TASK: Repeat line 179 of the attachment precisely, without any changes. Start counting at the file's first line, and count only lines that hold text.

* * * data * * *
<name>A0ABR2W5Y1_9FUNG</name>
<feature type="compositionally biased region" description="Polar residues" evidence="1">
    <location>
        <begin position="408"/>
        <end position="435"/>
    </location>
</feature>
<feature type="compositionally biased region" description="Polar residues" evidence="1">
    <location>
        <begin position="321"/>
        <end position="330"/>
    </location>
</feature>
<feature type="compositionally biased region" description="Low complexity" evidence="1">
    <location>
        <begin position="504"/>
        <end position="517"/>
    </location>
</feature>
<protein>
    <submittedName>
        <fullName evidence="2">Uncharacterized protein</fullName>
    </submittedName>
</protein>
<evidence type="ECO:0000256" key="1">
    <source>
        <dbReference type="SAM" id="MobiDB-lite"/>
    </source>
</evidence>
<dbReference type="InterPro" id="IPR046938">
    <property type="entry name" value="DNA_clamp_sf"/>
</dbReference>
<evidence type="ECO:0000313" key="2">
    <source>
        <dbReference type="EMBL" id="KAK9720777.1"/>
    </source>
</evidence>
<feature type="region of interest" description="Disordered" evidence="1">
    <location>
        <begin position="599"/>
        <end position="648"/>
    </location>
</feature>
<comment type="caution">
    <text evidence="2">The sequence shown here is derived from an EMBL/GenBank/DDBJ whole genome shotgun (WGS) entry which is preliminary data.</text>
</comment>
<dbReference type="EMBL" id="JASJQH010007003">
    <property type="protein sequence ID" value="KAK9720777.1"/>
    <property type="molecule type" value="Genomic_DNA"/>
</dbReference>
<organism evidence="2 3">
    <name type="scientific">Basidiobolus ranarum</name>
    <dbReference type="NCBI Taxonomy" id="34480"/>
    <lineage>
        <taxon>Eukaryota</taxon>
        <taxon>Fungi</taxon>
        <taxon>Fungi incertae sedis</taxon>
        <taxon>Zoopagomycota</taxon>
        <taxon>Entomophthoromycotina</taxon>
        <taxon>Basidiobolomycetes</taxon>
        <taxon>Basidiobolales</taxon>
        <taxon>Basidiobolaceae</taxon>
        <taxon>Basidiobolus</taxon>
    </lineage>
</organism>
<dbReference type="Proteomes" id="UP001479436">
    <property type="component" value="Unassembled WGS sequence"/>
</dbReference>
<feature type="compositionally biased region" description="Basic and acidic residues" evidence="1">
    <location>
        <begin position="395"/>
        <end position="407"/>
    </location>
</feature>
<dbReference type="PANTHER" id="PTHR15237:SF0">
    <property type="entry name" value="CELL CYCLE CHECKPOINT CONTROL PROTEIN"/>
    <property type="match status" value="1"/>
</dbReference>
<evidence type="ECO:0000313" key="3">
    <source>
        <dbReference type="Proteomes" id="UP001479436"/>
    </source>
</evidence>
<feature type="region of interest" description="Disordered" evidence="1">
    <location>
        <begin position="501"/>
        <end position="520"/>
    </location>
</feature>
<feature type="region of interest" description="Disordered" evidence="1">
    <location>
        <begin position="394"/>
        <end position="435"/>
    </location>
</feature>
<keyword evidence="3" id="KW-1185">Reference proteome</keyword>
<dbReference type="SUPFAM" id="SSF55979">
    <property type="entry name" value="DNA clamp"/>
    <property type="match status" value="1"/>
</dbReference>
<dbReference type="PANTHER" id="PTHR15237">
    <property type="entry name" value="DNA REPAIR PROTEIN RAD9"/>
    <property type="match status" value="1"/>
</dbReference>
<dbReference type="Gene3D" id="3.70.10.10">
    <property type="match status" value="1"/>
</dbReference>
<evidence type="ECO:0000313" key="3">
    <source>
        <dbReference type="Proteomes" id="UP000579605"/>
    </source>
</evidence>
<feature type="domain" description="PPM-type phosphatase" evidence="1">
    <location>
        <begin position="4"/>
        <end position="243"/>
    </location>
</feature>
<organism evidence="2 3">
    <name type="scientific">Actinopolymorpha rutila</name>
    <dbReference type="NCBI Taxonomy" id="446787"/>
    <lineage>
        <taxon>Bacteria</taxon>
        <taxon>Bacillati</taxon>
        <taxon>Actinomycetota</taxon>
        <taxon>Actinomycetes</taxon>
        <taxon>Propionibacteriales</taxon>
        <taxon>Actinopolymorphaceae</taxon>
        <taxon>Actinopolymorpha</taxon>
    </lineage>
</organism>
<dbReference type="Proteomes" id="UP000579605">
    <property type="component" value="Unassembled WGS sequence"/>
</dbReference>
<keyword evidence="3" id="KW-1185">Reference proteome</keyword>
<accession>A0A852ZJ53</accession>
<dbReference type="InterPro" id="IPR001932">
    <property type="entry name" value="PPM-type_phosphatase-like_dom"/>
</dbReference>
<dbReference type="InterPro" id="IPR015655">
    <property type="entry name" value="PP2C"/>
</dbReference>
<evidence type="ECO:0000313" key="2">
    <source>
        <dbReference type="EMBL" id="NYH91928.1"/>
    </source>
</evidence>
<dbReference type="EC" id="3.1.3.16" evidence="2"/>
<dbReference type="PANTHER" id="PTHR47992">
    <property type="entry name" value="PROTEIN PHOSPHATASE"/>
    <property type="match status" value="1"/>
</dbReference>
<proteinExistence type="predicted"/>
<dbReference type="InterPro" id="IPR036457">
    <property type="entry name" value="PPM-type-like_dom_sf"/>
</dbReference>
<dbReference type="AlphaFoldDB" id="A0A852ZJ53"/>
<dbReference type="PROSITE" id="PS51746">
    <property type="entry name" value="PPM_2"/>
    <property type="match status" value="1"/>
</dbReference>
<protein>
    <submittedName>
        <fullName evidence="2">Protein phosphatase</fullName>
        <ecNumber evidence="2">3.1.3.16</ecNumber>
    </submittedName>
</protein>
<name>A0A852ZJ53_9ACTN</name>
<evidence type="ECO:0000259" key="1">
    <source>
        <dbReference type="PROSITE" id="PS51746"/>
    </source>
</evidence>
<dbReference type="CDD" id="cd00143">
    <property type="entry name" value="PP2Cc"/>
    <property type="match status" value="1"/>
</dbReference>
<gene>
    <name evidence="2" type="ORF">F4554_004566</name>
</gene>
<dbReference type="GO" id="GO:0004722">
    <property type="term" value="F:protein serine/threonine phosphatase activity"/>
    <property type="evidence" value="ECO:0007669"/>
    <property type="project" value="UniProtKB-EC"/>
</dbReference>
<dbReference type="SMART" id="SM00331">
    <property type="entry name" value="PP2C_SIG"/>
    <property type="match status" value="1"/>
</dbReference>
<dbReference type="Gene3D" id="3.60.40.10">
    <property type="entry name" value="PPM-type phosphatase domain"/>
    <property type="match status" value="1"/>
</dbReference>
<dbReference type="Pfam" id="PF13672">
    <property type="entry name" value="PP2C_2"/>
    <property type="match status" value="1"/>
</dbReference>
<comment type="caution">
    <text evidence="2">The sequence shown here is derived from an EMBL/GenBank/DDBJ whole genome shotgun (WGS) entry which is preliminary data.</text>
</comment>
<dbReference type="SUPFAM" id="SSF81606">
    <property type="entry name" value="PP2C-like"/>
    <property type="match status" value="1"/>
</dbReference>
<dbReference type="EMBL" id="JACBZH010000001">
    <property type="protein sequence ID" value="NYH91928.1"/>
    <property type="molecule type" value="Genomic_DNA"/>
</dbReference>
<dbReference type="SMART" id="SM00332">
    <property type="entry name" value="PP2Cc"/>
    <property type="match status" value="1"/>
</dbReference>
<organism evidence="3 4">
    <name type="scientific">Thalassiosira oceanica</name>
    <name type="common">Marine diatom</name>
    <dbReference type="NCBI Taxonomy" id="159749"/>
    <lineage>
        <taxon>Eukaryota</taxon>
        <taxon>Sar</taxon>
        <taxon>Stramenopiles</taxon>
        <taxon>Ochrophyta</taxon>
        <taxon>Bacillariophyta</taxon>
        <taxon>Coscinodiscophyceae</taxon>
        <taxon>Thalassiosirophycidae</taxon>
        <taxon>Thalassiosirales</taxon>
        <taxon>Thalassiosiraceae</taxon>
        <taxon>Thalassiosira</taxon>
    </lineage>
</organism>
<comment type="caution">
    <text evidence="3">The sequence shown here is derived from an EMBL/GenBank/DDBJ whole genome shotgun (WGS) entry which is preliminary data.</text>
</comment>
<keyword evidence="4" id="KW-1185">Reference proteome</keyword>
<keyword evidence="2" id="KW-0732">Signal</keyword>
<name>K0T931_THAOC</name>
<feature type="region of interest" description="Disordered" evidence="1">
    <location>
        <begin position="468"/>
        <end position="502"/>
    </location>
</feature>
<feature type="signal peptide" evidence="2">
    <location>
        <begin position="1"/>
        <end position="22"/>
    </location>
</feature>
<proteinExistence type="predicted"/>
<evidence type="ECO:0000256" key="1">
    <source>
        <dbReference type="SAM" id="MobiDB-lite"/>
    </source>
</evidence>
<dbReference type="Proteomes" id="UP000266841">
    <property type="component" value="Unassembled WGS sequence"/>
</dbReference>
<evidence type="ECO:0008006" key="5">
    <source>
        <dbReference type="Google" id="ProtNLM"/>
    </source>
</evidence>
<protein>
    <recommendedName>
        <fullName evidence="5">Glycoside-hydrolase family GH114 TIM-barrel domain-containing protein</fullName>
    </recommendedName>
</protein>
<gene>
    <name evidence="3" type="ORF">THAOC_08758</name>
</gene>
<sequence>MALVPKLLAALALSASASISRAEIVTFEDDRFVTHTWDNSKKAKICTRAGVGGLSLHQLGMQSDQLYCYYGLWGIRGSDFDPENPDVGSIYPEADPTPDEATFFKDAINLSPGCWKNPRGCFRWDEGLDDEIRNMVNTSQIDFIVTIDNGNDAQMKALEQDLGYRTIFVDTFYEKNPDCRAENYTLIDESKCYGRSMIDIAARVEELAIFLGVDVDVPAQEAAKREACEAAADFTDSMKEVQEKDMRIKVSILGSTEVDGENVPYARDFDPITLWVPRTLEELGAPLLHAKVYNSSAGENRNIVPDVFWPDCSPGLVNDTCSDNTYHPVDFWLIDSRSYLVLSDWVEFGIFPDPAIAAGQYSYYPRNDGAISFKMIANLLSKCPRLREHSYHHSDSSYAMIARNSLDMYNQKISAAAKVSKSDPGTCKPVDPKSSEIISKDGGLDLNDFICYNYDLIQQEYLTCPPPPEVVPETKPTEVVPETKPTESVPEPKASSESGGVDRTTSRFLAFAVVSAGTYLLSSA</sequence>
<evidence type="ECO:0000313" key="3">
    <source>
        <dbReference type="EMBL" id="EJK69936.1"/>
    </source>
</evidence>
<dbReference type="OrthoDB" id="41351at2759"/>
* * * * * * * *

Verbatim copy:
    <name evidence="2" type="ORF">F4554_004566</name>